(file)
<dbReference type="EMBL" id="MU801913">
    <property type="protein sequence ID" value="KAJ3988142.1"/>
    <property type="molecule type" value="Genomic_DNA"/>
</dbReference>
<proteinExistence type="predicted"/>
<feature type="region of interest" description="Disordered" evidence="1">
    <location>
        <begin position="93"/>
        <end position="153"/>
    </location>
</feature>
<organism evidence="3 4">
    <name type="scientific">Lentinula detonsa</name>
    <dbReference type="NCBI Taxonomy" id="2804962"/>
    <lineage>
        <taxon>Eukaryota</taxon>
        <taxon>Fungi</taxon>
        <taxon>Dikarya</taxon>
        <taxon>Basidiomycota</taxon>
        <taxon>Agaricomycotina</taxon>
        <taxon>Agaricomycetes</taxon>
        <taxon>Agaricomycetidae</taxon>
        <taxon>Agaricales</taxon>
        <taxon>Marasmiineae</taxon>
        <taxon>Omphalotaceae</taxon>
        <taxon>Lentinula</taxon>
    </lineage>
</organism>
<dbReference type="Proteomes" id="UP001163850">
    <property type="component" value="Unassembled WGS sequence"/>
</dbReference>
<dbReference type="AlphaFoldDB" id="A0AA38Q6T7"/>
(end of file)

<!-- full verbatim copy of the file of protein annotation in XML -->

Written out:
<dbReference type="EMBL" id="MU801913">
    <property type="protein sequence ID" value="KAJ3988142.1"/>
    <property type="molecule type" value="Genomic_DNA"/>
</dbReference>
<proteinExistence type="predicted"/>
<feature type="region of interest" description="Disordered" evidence="1">
    <location>
        <begin position="93"/>
        <end position="153"/>
    </location>
</feature>
<organism evidence="3 4">
    <name type="scientific">Lentinula detonsa</name>
    <dbReference type="NCBI Taxonomy" id="2804962"/>
    <lineage>
        <taxon>Eukaryota</taxon>
        <taxon>Fungi</taxon>
        <taxon>Dikarya</taxon>
        <taxon>Basidiomycota</taxon>
        <taxon>Agaricomycotina</taxon>
        <taxon>Agaricomycetes</taxon>
        <taxon>Agaricomycetidae</taxon>
        <taxon>Agaricales</taxon>
        <taxon>Marasmiineae</taxon>
        <taxon>Omphalotaceae</taxon>
        <taxon>Lentinula</taxon>
    </lineage>
</organism>
<dbReference type="Proteomes" id="UP001163850">
    <property type="component" value="Unassembled WGS sequence"/>
</dbReference>
<dbReference type="AlphaFoldDB" id="A0AA38Q6T7"/>